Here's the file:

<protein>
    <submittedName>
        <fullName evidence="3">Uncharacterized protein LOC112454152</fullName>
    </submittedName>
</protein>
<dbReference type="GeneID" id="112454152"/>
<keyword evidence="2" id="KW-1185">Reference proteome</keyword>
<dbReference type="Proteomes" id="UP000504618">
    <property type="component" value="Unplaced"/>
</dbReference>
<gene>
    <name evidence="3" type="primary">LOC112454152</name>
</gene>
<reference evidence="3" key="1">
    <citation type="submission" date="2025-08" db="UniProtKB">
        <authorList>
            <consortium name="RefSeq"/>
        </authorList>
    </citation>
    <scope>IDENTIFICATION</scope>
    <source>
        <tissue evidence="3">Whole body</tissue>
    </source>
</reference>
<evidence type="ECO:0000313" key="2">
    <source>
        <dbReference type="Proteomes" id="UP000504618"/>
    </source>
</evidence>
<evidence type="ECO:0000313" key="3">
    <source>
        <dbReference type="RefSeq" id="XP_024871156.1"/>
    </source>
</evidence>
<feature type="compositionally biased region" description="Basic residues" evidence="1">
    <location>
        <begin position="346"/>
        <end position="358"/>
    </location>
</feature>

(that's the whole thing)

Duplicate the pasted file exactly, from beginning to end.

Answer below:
<protein>
    <submittedName>
        <fullName evidence="3">Uncharacterized protein LOC112454152</fullName>
    </submittedName>
</protein>
<dbReference type="GeneID" id="112454152"/>
<keyword evidence="2" id="KW-1185">Reference proteome</keyword>
<dbReference type="Proteomes" id="UP000504618">
    <property type="component" value="Unplaced"/>
</dbReference>
<gene>
    <name evidence="3" type="primary">LOC112454152</name>
</gene>
<reference evidence="3" key="1">
    <citation type="submission" date="2025-08" db="UniProtKB">
        <authorList>
            <consortium name="RefSeq"/>
        </authorList>
    </citation>
    <scope>IDENTIFICATION</scope>
    <source>
        <tissue evidence="3">Whole body</tissue>
    </source>
</reference>
<evidence type="ECO:0000313" key="2">
    <source>
        <dbReference type="Proteomes" id="UP000504618"/>
    </source>
</evidence>
<evidence type="ECO:0000313" key="3">
    <source>
        <dbReference type="RefSeq" id="XP_024871156.1"/>
    </source>
</evidence>
<feature type="compositionally biased region" description="Basic residues" evidence="1">
    <location>
        <begin position="346"/>
        <end position="358"/>
    </location>
</feature>